March 2, 2022

Why is Evangelism Hard? If you Want the Real Answer, Don’t Ask a Pastor

Every so often on good evangelical websites that I read I come across an article that asks the question (before answering it in three points), as to why we find evangelism so hard.

The answers are usually along the lines of;

  1. We don’t see the danger
  2. We don’t see the value
  3. We don’t see the joy.

This morning someone (not a pastor) sent this article to me from The Gospel Coalition in the US. He sent it from his workplace where he’s just setting up the day, having a crack at negotiating the increasingly frantic, complex, and often hostile-to-his-faith office.

And when I say hostile, I don’t just mean hostile in an angry sorta way towards the message of the faith, but in that wearing, long-term grinding down way that life in the modern cubicled workplace does to people. The sorta way that enervates you and has you pouring yourself onto the train way too early in the morning, before pouring yourself back onto it to come home, way too late in the evening. The sorta way that most pastors who write such articles never experience, or if they did, it was for two years in their early twenties before they had kids and a mortgage.

The article, written by a pastor, posited three reasons why we find evangelism so hard. It may come as a surprise to you, but those three were:

  1. We don’t see the danger
  2. We don’t see the value
  3. We don’t see the joy.

My friend fits none of those categories. He sees the danger, the value and the joy available. He even dismisses the idea that somehow he would lose credibility as a person if he shared the gospel. Heck, he said, I’m a nerd, I’m used to rejection all my life, this has nothing to do with it.

His primary concern is not that what the pastor said in that article is not right, at one level, but that it isn’t the reason most people in his own situation; working jobs, paying mortgages, navigating HR in companies that are always seeking to keep minority groups “safe” and “celebrated”, aren’t evangelising.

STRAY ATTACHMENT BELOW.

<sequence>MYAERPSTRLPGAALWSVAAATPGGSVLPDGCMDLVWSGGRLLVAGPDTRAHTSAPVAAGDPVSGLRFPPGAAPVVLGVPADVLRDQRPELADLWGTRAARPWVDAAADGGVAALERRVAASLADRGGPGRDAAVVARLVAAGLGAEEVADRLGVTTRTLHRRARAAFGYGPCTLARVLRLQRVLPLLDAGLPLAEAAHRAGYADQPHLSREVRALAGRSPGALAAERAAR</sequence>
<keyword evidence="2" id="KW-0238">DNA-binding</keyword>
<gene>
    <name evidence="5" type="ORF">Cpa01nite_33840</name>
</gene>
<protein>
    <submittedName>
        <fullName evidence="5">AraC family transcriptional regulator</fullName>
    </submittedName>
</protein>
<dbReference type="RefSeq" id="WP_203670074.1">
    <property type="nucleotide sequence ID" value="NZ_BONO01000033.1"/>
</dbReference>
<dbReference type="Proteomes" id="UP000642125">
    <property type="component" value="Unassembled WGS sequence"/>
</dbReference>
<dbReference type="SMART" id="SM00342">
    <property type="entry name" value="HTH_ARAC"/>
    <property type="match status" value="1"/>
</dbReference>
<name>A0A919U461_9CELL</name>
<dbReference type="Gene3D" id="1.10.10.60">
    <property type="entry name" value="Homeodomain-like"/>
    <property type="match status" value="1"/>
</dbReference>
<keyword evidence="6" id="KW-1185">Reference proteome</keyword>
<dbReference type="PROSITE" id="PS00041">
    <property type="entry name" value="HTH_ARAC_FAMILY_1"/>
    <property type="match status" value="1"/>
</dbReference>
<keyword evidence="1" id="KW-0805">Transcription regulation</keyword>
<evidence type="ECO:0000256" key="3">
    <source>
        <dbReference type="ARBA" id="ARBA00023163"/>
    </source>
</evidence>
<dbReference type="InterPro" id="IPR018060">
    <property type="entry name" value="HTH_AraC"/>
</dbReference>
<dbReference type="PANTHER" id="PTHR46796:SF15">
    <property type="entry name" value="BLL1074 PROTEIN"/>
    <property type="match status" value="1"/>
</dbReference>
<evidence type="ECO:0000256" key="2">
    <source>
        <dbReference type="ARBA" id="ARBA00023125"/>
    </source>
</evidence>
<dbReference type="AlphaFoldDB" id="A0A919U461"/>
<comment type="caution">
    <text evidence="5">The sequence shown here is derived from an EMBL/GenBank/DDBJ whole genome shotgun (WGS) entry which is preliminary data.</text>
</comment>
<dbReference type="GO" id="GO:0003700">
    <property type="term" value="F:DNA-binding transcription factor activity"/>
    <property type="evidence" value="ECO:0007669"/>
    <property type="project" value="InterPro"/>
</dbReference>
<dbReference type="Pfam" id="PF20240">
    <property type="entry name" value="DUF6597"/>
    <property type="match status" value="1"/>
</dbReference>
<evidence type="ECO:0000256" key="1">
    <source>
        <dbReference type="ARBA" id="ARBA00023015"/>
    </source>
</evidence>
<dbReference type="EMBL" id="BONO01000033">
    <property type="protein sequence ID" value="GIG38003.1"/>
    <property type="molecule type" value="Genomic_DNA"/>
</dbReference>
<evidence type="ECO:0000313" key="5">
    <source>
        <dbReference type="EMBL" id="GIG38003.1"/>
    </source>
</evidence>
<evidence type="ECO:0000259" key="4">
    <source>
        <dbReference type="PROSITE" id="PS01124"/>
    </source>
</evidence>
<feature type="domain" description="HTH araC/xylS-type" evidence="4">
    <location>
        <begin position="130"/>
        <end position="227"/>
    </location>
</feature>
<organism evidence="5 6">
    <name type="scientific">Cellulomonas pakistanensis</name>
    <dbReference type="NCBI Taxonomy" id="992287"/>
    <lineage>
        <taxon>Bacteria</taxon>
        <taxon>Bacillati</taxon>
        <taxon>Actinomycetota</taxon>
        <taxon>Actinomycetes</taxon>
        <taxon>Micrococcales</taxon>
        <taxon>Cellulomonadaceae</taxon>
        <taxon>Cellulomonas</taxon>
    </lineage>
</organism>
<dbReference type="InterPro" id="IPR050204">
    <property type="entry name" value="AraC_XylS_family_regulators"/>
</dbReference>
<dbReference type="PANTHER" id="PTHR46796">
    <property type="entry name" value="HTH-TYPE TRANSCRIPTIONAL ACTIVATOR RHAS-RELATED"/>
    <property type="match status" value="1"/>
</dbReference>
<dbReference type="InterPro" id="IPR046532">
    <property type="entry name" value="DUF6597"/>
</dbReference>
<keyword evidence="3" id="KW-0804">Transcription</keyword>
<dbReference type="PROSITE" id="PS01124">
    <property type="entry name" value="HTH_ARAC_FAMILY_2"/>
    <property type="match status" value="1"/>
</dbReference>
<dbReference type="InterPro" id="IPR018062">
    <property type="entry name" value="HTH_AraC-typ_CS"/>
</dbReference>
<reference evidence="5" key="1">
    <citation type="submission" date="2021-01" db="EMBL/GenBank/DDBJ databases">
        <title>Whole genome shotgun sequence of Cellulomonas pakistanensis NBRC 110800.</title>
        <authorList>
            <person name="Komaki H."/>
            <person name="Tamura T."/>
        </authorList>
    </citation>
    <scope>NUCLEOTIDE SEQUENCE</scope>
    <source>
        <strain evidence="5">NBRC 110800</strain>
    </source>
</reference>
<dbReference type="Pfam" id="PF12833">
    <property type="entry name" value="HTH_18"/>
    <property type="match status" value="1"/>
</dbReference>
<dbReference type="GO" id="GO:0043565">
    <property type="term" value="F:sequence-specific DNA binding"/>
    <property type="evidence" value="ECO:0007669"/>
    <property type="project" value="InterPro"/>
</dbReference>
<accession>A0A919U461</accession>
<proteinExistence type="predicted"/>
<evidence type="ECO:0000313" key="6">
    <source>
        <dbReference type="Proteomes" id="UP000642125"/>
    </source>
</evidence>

They aren’t evangelising because the relational network in which they are involved is a complex beast that belies the “just do it” mantra of many a church pastor. And this is not to pick on the pastor who wrote the article. The longer you have been in paid ministry, the harder it is to see beyond the hermetically sealed borders of your own building.

The evangelism project you are most concerned with is the one that gets people into your building eventually to hear the gospel and respond to it in repentance and faith. In the movie Free Guy (a cute take on The Truman Show), the “free” characters created to be the extras inside the online video game being played cannot move beyond the boundaries of the game into the real world. It’s as if that world does not exist to them.

For most pastors it is not so much that world outside does not exist in reality, but it doesn’t exist in their daily experience. Which is why pastors can write an article, without pressing the issue deeper, that says the three main reasons we are not evangelising is that we don’t see the danger of hell to the unbeliever (most Christians do and are concerned about it); they don’t see the value (the article stated: “The Pharisees who heard Jesus’s message didn’t value people the way he did or share his desire to build God’s family.”), and they don’t see the joy (most Christians would be over the moon to be able to share Jesus with someone and they come to faith).

I just don’t think those are the primary reasons we don’t evangelise in our modern setting. Why do I think many people don’t evangelise in our modern setting? Well don’t ask me, I’m a pastor. Let people who are not pastors speak for themselves: